Why was this review done?
Teenaged and young adult workers have higher work injury rates than older workers. These injuries sometimes lead to permanent impairments such as chronic pain, scarring or reduced mobility. Since most North American teenagers and young adults do work, it's important to try to understand what causes their increased risk of injury. By understanding these risks, appropriate measures can be taken to prevent injuries.
How was the review done?
The reviewers searched seven databases for peer-reviewed studies published between 1980 and 2005 on young workers. After reviewers identified studies that were relevant to the research question, they assessed each study for quality. Two researchers reviewed each study independently and reached consensus on the quality. After this process, nine studies of sufficient quality remained.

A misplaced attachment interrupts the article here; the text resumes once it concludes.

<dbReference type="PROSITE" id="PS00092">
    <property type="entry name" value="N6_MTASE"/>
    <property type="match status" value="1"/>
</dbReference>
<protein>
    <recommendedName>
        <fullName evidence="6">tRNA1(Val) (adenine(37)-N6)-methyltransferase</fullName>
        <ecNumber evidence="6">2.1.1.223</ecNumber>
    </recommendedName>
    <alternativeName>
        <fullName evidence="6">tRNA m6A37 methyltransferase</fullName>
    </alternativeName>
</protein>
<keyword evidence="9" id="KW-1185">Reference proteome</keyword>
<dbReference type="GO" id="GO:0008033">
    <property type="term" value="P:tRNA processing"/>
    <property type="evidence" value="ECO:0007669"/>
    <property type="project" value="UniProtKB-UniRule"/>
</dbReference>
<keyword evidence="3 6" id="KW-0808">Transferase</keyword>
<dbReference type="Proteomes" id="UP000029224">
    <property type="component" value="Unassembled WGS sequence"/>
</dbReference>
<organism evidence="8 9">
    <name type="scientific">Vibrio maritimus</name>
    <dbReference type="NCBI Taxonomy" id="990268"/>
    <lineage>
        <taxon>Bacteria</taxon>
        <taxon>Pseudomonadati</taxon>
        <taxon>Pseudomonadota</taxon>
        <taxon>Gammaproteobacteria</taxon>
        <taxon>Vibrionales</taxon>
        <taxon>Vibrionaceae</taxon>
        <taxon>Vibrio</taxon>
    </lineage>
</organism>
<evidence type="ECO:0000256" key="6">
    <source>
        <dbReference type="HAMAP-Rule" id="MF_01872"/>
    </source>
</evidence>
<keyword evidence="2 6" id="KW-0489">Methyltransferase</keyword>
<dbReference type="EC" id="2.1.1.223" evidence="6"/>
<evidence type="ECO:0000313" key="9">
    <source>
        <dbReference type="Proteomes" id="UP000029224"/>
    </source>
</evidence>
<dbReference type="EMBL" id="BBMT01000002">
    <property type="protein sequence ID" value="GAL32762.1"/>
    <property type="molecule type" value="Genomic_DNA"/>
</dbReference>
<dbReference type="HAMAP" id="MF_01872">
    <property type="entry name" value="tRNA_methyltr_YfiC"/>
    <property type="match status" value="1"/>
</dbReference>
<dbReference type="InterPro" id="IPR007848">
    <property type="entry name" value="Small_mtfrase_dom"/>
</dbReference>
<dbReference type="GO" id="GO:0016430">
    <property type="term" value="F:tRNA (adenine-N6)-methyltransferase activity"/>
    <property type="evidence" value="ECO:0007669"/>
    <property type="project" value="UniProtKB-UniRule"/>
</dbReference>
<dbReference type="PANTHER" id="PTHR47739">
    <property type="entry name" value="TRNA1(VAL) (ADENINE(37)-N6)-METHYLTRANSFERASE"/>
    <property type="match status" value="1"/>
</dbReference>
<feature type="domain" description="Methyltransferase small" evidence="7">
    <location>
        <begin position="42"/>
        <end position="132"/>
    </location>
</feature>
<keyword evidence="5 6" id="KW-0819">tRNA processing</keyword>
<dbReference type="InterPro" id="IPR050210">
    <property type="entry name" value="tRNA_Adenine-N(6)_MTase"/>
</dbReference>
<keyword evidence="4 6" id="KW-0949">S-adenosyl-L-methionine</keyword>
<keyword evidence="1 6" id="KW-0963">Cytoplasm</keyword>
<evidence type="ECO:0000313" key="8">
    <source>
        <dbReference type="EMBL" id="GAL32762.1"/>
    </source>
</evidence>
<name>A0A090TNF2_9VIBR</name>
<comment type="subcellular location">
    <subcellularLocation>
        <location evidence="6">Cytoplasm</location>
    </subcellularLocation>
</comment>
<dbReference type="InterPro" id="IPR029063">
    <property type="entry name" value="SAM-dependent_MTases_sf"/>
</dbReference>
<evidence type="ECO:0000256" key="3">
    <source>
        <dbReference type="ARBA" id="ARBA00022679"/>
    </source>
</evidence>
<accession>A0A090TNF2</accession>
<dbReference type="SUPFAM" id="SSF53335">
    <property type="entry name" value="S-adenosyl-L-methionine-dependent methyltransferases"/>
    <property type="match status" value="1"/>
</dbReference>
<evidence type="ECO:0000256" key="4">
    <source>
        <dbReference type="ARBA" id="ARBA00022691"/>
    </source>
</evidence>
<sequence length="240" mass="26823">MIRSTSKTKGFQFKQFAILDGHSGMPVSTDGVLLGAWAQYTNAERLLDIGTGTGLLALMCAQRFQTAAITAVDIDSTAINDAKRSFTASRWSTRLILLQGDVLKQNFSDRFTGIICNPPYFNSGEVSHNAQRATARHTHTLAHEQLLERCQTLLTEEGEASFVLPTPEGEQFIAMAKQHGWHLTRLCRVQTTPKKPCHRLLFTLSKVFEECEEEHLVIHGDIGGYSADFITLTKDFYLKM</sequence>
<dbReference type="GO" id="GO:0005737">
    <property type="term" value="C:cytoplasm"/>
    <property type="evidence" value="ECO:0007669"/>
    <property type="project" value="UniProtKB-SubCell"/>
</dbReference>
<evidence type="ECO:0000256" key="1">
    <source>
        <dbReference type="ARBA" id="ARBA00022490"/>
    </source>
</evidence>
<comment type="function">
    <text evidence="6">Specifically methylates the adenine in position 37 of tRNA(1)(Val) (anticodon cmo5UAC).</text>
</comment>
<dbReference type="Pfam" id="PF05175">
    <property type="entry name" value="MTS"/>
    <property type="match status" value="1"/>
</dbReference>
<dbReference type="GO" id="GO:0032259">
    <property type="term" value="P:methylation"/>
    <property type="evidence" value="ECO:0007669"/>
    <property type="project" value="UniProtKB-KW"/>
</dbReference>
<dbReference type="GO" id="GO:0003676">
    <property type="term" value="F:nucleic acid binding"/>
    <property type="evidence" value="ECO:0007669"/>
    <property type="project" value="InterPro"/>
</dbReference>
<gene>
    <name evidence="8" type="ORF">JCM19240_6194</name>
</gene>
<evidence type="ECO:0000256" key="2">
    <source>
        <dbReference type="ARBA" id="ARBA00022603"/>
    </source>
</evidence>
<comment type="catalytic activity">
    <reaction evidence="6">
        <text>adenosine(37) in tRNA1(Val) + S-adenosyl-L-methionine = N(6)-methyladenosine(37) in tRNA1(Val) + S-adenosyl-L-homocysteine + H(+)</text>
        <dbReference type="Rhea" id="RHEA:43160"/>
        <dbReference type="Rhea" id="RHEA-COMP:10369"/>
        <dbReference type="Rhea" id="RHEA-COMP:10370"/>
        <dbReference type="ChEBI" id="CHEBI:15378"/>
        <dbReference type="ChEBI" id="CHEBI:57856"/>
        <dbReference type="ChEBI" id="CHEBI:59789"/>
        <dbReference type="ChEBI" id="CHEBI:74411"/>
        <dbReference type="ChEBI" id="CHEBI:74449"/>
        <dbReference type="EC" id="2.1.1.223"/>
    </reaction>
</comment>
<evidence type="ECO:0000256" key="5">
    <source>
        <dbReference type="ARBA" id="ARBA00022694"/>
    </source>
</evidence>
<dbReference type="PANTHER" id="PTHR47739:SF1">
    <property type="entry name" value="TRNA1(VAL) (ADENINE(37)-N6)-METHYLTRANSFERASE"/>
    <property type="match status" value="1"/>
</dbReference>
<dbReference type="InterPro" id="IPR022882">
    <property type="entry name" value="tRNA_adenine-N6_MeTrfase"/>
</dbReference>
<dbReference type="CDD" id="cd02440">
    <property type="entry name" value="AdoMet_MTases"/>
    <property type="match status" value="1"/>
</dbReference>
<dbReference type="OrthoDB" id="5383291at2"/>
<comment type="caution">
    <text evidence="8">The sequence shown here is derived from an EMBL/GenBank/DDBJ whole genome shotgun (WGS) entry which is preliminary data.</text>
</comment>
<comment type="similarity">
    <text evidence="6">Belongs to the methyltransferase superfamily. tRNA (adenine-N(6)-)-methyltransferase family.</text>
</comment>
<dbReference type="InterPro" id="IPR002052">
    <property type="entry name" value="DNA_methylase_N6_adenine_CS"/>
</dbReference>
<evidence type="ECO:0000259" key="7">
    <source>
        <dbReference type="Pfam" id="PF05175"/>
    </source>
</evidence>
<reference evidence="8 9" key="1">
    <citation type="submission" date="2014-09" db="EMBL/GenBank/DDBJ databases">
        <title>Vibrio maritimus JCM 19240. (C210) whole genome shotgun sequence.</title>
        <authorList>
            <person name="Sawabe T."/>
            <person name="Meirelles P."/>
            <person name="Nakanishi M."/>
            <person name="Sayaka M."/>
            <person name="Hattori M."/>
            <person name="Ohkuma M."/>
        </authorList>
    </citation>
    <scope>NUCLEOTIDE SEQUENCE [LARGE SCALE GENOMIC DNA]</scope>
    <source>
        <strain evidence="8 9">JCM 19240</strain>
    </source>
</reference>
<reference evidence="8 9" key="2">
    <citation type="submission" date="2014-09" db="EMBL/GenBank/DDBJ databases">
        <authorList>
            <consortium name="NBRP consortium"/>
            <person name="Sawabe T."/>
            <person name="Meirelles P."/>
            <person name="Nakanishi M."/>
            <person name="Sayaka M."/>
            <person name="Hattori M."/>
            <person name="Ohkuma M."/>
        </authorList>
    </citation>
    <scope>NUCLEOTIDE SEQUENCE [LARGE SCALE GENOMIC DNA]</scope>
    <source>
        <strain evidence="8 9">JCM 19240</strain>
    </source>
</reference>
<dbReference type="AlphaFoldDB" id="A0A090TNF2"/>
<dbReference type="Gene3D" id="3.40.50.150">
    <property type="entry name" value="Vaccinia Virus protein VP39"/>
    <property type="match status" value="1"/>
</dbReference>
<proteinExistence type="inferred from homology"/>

What did the reviewers find?
Job characteristics, such as the presence of work hazards or the perception of being overloaded or pressured to work faster, were associated with work injury among young workers. The workplace setting was also linked to injury, in particular, for restaurant jobs and manual labour. A young worker's gender, age (relative to others within the 12- to 24-year-old range) or personality traits — such as impulsive behaviour or rebelliousness — were not related to work injury rates. However, being a visible minority was related to risk of injury.
What are some strengths and weaknesses of the review?
The systematic methods in this review ensured that the search was comprehensive and the quality assessment of individual studies was objective.